Making it worth the extra mile everyday of my life

Making it worth the extra mile everyday of my life

Sam McCabe

My phone buzzes, a generic Apple ringtone. I reluctantly turn it off and sit up. I rub my eyes and stretch out, reaching high up into the air. My feet slowly move towards the bathroom, and I turn on the warm water. I look out the window; it’s dark. My body still thinks it’s night, but no, it is 4:50 a.m., and I have volleyball practice in an hour.

Living 26.9 miles from school is a new experience for me. My last school was a two-minute drive, and all of my friends lived within ten minutes of me.

Now at Harvard-Westlake, it takes me upwards of an hour just to get to school or go home, and most of my friends live an hour away.

The distance between my house and school greatly affects my life. On an average day, I wake up at 5:30 a.m. and leave for the bus at 6 a.m. I go through the school day and have practice after school. Most of the time it is from 7-9 p.m.

At the end of the day, my head hits my pillow at around 11 p.m., just six hours before my next day will start. When I wake up, my eyes fight the urge to shut and to take a snooze. By the time the school day finally comes to an end, my brain buzzes, feeling the full effects of sleep deprivation.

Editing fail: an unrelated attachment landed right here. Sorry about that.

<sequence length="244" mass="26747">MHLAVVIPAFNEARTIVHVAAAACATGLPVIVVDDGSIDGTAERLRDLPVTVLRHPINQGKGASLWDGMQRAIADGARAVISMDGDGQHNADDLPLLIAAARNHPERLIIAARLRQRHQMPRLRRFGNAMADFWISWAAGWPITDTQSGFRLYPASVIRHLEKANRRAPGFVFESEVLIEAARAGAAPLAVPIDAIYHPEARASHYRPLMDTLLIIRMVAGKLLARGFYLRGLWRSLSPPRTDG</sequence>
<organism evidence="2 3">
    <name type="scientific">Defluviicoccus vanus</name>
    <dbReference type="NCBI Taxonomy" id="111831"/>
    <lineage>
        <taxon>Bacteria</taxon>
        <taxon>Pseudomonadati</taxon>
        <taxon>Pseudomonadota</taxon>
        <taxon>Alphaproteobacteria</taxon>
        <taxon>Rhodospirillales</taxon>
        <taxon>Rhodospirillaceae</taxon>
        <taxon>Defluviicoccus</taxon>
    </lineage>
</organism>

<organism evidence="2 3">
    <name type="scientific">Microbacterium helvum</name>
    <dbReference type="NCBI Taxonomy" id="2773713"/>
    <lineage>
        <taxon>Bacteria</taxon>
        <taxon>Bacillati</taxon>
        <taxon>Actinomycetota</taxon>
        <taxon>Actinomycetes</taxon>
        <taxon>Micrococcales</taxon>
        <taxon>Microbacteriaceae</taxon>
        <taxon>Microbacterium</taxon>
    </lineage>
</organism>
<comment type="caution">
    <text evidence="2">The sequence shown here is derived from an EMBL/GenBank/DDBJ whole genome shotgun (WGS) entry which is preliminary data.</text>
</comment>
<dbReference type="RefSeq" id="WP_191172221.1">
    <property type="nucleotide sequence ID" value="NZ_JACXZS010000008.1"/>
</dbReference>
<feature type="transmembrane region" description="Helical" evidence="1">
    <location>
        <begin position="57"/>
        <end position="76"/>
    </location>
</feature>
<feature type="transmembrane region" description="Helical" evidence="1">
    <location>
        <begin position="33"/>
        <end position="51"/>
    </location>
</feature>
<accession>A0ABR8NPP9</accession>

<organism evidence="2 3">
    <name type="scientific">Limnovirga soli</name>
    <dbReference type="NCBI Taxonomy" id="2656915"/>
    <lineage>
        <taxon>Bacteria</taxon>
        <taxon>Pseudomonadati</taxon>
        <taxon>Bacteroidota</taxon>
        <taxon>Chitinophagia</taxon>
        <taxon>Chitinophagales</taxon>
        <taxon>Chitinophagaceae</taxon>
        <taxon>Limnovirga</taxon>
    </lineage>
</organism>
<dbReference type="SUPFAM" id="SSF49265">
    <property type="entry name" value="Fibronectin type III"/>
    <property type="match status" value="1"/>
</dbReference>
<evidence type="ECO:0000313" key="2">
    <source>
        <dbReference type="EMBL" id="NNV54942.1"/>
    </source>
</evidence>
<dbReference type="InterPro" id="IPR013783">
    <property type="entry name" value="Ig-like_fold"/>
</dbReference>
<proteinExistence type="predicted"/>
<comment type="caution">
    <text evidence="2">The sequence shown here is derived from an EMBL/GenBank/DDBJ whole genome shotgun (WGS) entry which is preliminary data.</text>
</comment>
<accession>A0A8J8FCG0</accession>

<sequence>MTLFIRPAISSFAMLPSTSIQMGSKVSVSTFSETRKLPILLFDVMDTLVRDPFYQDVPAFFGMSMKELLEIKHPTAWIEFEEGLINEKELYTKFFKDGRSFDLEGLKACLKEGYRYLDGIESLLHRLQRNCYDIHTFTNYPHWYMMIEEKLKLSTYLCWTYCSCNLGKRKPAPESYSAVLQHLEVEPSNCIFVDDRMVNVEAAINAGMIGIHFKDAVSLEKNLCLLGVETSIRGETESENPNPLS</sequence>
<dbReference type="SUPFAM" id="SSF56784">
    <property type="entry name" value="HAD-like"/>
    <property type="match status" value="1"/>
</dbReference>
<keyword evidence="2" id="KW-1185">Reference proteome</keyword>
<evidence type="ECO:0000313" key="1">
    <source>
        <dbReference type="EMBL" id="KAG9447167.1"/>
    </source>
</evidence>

Those who live far from school know the struggle of riding on a cramped bus for hours each day. The bus drains an hour and a half of my afternoon, and I get off of it feeling drowsy and sore.
Some people are able to get homework done, but I am left nauseated if I read just one page in a book while riding.

My ability to make plans has drastically changed ever since Harvard-Westlake. With home so far away, I need to make sure plans are concrete and settled, or one of my parents is going to have to drive two hours in Los Angeles traffic to get me. As a result, I end up missing out on social events.

The contrast between elementary school and high school isn’t a change of just academic rigor, but a social challenge. In elementary school, kids usually tend to hang out at school and only sometimes at each other’s houses.

High school ushers in parties and more hanging out with friends in the city. These parties are a major topic in conversation, so missing out on them because distance can directly affect social status.

Having friends all over Los Angeles is also a big advantage. I know I will always have a place to go in a time of trouble both in my hometown and near school. Also, exploring around school helps broaden my view on life.

My hometown is a small city on the beach. If I walk downtown, I can recognize almost a third of the people I see. Everyone knows everyone. Near school it’s like a different state. I barely know anyone and feel like a tourist sometimes.

The point of school is to learn and develop as a person. Not having enough sleep affects this ability to learn and grow and living far away cuts down on the time to sleep.

At the Middle School, they had Rest and Recharge days, which relieved me of all homework and worry of studying. At the Upper School, there exists no such thing.

If I had just one day every few weeks to relax, I think it would immensely lessen the stressful burden known as high school.